Saturday, November 12, 2011

Five Faves (9)

In case you didn't see my Five Faves a couple of weeks ago , I wanted to change Friday's Five to Five Faves so if people would like to participate, they can do so any day of the week and not be restricted to posting on Friday. I will still be posting my Five Faves every Friday if you want to link up!

In the spirit of upcoming Thanksgiving, I thought I would share food-centric fiction for the next two weeks. I would love to hear about some of your foodie faves, feel free to share below!

So, now time to share five of my favorite food related fiction books of all time!


1. The Jungle by Upton Sinclair

If you haven't read The Jungle yet, put down that hamburger and get to reading! The Jungle is a book that truly changed the world. Just not in the way its author intended. Sinclair originally intended for The Jungle to impact society as an expose of the harsh conditions of the working man.

What he didn't foresee was the public's reaction to the conditions, not of the workers, but of the beef they were eating every day and how it was prepared in ridiculously unsanitary conditions.

Due to public outcry, regulations and oversight committees were soon established and The Jungle is credited by some as the impetus to the founding of the FDA. It also happens to be a pretty darn good read (just know, you might want to go vegetarian for a few days afterward.)



2. The Kitchen God's Wife by Amy Tan

Any Amy Tan book is always a great read. Tan knows how to explore relationships with humor and sometimes poignant sadness. As with many Tan novels, The Kitchen God's Wife explores the relationship between mothers and daughters.

Winnie fears she is dying and decides there no time like the present to share the stories of her life. Many tales are humorous and just as many are tear-jerking stories of hardship and sacrifice. A beautiful novel that will make you want to drop everything and call your mom.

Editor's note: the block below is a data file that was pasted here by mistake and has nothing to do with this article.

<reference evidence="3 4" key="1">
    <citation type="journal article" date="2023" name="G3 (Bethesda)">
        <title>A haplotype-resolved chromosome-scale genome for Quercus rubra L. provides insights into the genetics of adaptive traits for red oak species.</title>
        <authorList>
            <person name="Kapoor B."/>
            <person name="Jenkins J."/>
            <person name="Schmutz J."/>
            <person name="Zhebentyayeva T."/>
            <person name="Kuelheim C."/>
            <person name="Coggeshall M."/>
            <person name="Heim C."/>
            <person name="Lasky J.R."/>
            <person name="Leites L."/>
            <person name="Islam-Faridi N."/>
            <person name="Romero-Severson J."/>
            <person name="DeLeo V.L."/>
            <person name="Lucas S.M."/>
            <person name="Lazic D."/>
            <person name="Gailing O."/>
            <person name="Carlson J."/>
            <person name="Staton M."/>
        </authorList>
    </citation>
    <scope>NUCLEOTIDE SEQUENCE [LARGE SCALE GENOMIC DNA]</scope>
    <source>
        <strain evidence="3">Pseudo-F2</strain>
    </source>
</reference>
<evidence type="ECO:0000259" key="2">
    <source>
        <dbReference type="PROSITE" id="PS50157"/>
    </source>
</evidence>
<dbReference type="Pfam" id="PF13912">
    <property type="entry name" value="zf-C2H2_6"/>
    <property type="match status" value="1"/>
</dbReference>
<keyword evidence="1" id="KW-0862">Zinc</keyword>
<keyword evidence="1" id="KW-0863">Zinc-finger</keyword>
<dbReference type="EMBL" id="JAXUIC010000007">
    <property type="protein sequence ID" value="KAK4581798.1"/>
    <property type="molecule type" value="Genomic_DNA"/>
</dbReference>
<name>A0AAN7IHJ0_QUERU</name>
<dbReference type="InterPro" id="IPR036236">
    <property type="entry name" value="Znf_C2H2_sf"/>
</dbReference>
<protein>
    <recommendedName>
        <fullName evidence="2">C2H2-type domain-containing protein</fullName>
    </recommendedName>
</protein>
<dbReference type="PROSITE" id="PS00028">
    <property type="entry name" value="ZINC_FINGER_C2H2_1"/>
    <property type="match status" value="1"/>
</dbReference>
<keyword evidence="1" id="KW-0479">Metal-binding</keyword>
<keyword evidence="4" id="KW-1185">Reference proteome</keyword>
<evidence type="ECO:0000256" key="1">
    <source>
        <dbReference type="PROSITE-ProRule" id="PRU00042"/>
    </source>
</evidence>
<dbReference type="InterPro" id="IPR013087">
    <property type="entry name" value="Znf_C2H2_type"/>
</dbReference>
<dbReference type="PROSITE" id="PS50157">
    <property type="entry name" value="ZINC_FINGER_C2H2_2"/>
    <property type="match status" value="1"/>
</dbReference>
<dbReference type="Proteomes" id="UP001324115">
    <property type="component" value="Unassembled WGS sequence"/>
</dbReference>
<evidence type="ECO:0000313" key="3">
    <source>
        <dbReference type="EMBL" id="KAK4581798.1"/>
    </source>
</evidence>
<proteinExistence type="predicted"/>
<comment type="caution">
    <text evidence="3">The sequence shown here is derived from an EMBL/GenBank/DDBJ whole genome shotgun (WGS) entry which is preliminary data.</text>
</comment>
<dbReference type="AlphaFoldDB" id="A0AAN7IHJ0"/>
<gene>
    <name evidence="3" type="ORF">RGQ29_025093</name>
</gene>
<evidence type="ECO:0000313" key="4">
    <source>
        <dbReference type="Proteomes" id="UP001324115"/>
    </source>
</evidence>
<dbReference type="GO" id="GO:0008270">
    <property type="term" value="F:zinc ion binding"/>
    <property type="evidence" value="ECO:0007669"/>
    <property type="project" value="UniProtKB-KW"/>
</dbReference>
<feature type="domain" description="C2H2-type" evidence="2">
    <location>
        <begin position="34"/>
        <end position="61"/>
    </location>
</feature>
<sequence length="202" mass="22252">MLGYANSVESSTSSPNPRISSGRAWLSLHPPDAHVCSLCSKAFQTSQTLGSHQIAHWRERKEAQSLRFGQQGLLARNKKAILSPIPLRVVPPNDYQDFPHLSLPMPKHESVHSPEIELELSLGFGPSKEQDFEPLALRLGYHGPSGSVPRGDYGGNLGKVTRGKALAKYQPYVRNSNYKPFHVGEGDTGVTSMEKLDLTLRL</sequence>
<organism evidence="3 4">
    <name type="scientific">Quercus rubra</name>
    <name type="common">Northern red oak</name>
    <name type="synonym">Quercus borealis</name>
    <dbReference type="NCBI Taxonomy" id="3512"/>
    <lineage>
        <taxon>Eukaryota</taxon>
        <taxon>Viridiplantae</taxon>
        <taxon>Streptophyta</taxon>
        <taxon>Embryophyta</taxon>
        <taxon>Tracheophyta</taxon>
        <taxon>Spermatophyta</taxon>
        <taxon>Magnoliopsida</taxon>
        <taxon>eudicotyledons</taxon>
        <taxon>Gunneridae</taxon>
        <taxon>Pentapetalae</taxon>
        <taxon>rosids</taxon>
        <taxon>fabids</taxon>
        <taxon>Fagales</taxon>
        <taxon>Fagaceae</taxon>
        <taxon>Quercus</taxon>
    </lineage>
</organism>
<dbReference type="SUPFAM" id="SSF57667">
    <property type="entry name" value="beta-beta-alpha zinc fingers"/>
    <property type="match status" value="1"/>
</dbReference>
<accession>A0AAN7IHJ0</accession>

3. Charlie and the Chocolate Factory by Roald Dahl

When I was a kid I was fascinated by Dahl's tale of a poor kid (Charlie) who, against all odds, finds a Golden Ticket to tour Willy Wonka's chocolate factory and win free chocolate for himself and his impoverished family.

I loved every minute of it from the beginning! The grandparents all sleeping in the same bed head to foot. The love of his family despite their hardships. His quest for the ticket. The fantastical factory and its eccentric owner. Even the bratty kids he has to tour the factory with (they get theirs in the end!) and of course the Oompa-Loompas!

Dahl had such a unique voice that resonates with kids of all ages and adults as well. He wasn't afraid to write children's stories with an edge of darkness...and kids love them! (Okay and adults too...where's my little cousin, Alec? Time to start introducing him to some Dahl.)


4. Eat Pray Love by Elizabeth Gilbert

In her autobiography, Gilbert finds herself at a crossroads in her life. Outwardly, she has it all: the great husband, the perfect house, a glamorous job. But inside, she's losing herself.

Gilbert then embarks on a journey of self-discovery that takes her across the world: eating in Italy, praying in India and ultimately finding love in Bali.

I imagine the praying and true love legs of the journey would be good for my soul, but really I just want to hop on a plane for Italy today and eat some pasta, drink wine with good friends and flirt with cute Italian boys.






5. Fried Green Tomatoes at the Whistle Stop Cafe by Fannie Flagg

Wow, I love this book so much! Fried Green Tomatoes is a tale of two friendships: Mrs. Threadgoode and Evelyn (who meet at the retirement home Mrs. Threadgoode is living in -set in present time) and Idgie and Ruth (who we come to know through Mrs. Threadgoode's tales of the past).

The novel is full of humor and tears. It contains stories of love, mystery, sacrifice, and murder. (It also has some great recipies!) Flagg is a brilliant weaver of people and places. You feel like you intimately know the Whistle Stop Cafe and all of its eccentric inhabitants. Evelyn is changes through her friendship with Mrs. Threadgoode and by hearing the story of Idgie and Ruth and you will be too.







Well, that's it for this week, folks! Tune in next week for some more foodie faves! Don't forget: If you'd like to participate in Five Faves, feel free to add a link to your post below. Don't forget to link back to your BFF here at Steph's Stacks!

If you don't have time for a full post, please add some your faves in the comments section below.

1 comment:

  1. Been meaning to read an Amy Tan book & still need to read Eat, Pray, Love! :D
    -Heather@BookStacksOnDeck

    ReplyDelete

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